By: Akshat Agarwal and Anvita Dulluri
Recently, the #SelfieWithDaughter campaign launched by the Prime Minister became trending news on the internet, more so for the controversy, it generated than for the social cause it sought to espouse. The attempt was aimed at raising awareness about the prevalence of female foeticide in India and the rapidly declining sex ratio. It received a sensational response across the country, with fathers uploading selfies with their daughters on social media websites such as Facebook and Twitter.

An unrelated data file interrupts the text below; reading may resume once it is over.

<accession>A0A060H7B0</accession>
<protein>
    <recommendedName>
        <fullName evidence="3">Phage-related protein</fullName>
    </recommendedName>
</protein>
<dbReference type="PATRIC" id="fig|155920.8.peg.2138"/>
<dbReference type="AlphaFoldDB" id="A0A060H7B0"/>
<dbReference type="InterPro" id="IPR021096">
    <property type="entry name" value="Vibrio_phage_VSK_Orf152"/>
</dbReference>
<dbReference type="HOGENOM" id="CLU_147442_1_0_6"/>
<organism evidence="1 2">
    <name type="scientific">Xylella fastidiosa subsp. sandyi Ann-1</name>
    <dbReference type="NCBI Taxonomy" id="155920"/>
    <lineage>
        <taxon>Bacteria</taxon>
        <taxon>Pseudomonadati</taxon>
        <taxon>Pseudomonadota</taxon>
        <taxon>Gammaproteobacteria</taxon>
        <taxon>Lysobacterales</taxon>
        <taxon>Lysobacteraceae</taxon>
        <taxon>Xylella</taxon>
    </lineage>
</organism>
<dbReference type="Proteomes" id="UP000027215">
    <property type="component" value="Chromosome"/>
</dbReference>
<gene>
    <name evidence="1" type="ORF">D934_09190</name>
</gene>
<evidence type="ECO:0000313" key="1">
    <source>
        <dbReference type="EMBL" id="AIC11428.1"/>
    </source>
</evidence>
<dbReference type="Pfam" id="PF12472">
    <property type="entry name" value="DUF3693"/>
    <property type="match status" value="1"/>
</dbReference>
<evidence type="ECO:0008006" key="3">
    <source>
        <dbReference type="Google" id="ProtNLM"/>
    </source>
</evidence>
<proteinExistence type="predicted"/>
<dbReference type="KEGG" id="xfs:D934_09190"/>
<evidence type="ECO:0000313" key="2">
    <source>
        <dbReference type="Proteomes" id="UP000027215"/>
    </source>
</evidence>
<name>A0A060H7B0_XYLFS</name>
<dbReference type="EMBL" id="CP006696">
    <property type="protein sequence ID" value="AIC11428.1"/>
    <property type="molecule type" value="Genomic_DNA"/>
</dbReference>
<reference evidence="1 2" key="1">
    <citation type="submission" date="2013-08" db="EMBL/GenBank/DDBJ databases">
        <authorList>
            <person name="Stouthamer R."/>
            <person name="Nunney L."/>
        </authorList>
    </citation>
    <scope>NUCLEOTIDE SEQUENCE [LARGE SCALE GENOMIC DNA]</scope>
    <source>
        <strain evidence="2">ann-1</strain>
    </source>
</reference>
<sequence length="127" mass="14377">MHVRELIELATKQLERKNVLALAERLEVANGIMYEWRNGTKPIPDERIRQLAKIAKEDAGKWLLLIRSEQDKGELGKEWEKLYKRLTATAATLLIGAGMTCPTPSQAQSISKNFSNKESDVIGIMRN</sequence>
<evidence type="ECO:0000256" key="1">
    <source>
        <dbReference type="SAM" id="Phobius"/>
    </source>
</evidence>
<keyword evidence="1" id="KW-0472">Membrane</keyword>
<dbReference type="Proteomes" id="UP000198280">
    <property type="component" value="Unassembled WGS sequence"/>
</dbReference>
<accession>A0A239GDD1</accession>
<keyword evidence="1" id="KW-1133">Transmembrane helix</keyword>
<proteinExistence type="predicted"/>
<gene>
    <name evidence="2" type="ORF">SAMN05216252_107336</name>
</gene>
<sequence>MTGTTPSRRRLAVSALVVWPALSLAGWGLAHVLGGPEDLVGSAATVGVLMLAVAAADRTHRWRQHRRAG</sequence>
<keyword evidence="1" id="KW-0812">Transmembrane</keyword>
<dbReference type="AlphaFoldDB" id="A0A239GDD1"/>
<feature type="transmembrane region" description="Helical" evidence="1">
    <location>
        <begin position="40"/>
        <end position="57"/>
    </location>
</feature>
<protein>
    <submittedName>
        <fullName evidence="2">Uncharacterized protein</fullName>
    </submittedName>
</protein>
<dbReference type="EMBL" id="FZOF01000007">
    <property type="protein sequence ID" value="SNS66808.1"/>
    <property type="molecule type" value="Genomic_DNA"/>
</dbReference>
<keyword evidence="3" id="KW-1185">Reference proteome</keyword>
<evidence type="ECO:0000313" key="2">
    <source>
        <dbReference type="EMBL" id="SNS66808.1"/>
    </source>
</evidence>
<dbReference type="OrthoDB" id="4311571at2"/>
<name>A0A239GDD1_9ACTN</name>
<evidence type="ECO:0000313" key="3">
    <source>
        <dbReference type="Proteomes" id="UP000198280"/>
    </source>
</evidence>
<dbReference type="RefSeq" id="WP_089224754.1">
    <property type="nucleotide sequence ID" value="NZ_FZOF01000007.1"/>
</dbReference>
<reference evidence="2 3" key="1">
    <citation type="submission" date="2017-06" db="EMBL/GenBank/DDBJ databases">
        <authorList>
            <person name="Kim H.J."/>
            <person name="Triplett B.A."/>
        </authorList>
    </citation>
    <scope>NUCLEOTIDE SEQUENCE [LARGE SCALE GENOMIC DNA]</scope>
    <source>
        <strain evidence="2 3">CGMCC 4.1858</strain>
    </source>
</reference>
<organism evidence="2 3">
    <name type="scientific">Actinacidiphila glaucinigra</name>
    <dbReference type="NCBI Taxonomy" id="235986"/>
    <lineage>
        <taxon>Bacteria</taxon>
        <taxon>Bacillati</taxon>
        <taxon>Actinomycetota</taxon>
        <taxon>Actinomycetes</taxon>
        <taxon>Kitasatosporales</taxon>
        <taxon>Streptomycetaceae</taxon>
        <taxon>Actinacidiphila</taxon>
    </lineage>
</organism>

However, the initiative also received its share of critical and sceptical responses. One of such responses was the opinion voiced by the actress Shruti Seth on Twitter. While dissentient views against a Government scheme are not uncommon, it is the slew of personal insults and abusive remarks that followed her statement which demands some amount of concern. The sensitivity of the issue and the propriety of her statement apart, the vicious verbal onslaught that she was subject to for mere voicing an opinion on a public forum took on the unmistakable character of the act of bullying on the cyberspace. Given the inherent violence of the act and its repercussions in terms of psychological harm and injury to reputation, an attempt is made here to explore the remedies available in law to persons aggrieved by such attacks. The ability of the present Information Technology laws of India to address this problem is also examined. It suggests a view of the cyberspace as a domain that is fundamentally distinct from the real or the physical world in terms of the possibilities it creates and the issues that arise within it. It seeks to make out a case for a different model of regulation of crimes arising within the cyberspace thereby suggesting a rethinking of the applicability of conventional principles of criminal law to regulate the cyberspace.